Monday, December 12, 2011

Guests from Germany visit St. Bernard

Iwer Rosenboom and Wanda Rosenboom of Zweibrucken, Germany, visited St. Bernard during their vacation in the United States this past autumn. Wanda is the grand-niece of Fr. Benedict Oberdoerfer, O.S.B., and Br. Osmund Oberdoerfer, O.S.B., who were monks at St. Bernard in the early 1900s.

“My mother, whose maiden name was Elizabeth Oberdoerfer, was the niece of Br. Osmund and Fr. Benedict,” said Mrs. Rosenboom. “All my life I have heard stories of my great-uncles who came to America and entered a monastery in Alabama. I wanted to come and see the place and visit their graves. I have taken pictures of their grave markers and the beautiful buildings at St. Bernard to show my family when we return home.”

“There were five children in the Oberdoerfer family,” she continued. “Fr. Benedict and Br. Osmund left home and came to America and entered the Benedictine Order in Alabama. One of the great-aunts became a nun. That was Sr. Anna Oberdoerfer who stayed in Germany. She was a school teacher and was killed during the Second World War in April 1945.”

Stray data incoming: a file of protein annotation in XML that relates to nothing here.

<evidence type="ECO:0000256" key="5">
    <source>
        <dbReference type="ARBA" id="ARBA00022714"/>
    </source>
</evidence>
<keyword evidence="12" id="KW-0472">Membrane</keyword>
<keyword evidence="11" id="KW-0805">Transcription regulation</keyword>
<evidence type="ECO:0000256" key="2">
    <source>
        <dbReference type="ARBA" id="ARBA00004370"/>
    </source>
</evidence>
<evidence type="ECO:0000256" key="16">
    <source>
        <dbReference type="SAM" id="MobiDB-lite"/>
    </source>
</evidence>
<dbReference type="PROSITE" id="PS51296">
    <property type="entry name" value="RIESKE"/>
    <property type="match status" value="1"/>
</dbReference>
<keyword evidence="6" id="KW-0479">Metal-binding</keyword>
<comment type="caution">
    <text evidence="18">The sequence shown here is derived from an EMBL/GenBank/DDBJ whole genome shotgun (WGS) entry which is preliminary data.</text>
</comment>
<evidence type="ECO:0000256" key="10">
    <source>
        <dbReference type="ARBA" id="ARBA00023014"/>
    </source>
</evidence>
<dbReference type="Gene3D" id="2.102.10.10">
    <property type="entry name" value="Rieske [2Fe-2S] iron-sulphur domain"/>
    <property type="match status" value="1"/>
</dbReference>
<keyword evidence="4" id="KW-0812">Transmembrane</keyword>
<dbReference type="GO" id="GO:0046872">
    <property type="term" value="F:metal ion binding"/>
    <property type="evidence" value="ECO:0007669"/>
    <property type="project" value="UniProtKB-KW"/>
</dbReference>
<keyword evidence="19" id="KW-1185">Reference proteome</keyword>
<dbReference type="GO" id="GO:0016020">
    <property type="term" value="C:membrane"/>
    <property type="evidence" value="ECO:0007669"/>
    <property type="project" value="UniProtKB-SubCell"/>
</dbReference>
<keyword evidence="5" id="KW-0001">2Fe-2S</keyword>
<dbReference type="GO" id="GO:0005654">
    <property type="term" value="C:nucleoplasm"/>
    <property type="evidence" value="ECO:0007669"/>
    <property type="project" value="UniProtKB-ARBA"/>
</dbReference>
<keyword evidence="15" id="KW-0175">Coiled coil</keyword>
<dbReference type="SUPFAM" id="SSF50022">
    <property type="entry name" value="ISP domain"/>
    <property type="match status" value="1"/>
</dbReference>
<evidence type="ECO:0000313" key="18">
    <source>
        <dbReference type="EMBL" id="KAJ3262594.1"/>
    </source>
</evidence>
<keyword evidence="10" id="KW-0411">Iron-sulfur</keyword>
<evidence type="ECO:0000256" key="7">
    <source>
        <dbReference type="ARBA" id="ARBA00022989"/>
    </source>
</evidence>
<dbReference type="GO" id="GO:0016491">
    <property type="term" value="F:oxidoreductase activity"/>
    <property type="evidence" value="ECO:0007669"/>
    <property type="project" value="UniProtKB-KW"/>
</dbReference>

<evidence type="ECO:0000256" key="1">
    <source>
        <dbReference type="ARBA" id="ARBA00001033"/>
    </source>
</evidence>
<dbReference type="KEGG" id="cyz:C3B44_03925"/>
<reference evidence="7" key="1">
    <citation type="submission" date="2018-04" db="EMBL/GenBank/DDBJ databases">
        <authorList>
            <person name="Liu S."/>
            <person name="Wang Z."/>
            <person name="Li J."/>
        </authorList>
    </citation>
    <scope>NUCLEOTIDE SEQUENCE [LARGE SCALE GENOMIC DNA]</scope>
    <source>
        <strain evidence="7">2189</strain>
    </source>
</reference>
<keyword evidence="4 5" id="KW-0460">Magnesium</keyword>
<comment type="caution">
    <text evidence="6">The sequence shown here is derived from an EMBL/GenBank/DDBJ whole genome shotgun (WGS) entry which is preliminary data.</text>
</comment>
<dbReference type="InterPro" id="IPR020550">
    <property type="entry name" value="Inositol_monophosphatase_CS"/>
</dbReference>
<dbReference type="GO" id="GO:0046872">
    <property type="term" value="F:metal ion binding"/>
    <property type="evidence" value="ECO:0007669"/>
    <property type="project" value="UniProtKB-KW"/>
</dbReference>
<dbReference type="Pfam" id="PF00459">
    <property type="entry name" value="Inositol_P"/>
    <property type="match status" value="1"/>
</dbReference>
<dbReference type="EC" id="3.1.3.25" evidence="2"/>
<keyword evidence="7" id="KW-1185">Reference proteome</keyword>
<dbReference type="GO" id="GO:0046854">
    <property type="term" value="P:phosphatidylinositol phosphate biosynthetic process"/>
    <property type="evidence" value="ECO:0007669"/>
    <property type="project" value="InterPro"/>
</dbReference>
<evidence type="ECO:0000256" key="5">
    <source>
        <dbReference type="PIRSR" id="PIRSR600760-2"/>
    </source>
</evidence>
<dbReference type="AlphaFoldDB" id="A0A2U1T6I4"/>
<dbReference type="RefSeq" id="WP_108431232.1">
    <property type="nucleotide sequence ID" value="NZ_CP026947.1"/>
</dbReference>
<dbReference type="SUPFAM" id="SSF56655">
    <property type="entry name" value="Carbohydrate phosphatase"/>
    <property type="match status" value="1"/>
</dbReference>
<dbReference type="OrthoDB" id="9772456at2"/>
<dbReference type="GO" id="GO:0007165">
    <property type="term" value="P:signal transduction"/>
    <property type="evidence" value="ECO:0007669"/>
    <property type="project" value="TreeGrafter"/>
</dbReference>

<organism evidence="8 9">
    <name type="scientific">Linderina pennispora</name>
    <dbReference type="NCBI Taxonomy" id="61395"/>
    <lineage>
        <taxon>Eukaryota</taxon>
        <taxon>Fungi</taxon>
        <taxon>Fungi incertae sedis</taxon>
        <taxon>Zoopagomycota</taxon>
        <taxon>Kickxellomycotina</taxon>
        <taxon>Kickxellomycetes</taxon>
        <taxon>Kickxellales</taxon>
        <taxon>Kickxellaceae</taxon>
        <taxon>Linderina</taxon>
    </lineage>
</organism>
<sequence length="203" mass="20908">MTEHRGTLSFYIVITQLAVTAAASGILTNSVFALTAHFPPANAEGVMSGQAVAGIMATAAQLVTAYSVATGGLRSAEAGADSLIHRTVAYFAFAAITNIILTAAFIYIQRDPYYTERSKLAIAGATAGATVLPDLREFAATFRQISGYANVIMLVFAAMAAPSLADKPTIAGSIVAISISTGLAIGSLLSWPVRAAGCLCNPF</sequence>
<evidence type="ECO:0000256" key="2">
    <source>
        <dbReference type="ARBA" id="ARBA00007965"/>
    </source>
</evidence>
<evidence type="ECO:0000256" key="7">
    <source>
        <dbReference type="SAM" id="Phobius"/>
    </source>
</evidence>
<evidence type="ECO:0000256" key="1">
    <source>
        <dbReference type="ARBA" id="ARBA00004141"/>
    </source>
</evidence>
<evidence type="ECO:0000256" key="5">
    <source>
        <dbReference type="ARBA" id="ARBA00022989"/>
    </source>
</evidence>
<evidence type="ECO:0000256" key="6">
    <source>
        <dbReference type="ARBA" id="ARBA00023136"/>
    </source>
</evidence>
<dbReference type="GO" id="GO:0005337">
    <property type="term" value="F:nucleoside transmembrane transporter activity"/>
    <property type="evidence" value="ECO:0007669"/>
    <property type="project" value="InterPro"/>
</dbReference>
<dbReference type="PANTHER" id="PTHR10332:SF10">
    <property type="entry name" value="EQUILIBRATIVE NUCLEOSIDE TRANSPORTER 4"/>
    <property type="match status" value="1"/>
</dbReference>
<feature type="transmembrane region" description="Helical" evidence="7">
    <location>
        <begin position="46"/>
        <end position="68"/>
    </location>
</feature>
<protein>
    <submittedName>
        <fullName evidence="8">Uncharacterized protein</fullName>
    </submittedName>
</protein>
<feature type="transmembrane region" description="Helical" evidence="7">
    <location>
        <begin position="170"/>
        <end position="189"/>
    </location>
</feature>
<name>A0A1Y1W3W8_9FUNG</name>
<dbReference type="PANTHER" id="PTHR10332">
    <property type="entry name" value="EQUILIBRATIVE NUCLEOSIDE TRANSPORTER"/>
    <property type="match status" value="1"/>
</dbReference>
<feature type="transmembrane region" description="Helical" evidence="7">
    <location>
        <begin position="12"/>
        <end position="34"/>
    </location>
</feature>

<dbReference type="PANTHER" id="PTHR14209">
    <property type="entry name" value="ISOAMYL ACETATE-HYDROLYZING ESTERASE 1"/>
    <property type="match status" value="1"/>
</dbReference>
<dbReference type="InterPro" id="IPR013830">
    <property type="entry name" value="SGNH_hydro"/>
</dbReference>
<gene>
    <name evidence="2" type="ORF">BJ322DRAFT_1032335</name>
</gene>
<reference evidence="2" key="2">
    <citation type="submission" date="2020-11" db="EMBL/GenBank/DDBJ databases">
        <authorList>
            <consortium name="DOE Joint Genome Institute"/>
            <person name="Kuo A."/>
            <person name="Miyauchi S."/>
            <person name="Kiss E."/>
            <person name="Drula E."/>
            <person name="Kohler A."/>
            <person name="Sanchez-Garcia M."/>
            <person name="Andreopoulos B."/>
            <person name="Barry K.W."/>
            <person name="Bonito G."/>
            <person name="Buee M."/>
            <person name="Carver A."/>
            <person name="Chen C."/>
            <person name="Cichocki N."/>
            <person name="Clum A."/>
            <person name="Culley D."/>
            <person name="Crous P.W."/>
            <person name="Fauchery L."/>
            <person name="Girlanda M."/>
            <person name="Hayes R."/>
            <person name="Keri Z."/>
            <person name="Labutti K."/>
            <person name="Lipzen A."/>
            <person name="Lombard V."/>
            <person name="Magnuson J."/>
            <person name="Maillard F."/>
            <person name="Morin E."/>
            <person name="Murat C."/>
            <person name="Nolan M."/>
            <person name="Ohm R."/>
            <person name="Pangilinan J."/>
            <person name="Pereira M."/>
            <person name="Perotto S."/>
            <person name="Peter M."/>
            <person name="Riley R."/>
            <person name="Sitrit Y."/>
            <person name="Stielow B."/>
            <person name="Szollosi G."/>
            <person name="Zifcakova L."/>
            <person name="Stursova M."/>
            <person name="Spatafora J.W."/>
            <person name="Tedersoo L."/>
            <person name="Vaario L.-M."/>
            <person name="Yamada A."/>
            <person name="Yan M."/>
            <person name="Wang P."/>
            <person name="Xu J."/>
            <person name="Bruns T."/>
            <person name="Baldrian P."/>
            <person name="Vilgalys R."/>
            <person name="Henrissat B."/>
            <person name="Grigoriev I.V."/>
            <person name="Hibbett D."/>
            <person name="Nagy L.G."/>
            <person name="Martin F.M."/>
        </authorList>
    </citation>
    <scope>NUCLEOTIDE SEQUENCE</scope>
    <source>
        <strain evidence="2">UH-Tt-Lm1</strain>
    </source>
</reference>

Fr. Benedict and Br. Osmund were among the monks who originally came to St. Bernard to serve the needs of the many German speaking Catholic families who settled in north Alabama in the late 1800s. Fr. Benedict arrived at St. Bernard in 1894 and his brother arrived in 1897.

Fr. Benedict spent most of his years in the classroom. He taught Latin, Greek, mathematics and chemistry. He studied at the University of Chicago and Notre Dame University where he received his Master’s degree. He was best known as a professor of chemistry, a subject he taught until two years prior to this death in 1951.

Br. Osmund, a favorite of the students, was an assistant in the dining facilities. Working in the bakery for over 30 years, he was remembered by many early alumni as the monk who brought fresh-made rolls and bread to the kitchen. He was 60 years old at the time of this death in 1940.

The Rosenbooms brought with them documents and pictures that had been kept by the Oberdoerfer family. One document showed that a memorial Mass had been offered in memory of the two monks after their deaths. They also carried with them a photograph that had been taken when Br. Osmund and Fr. Benedict had returned to Germany for a family visit.

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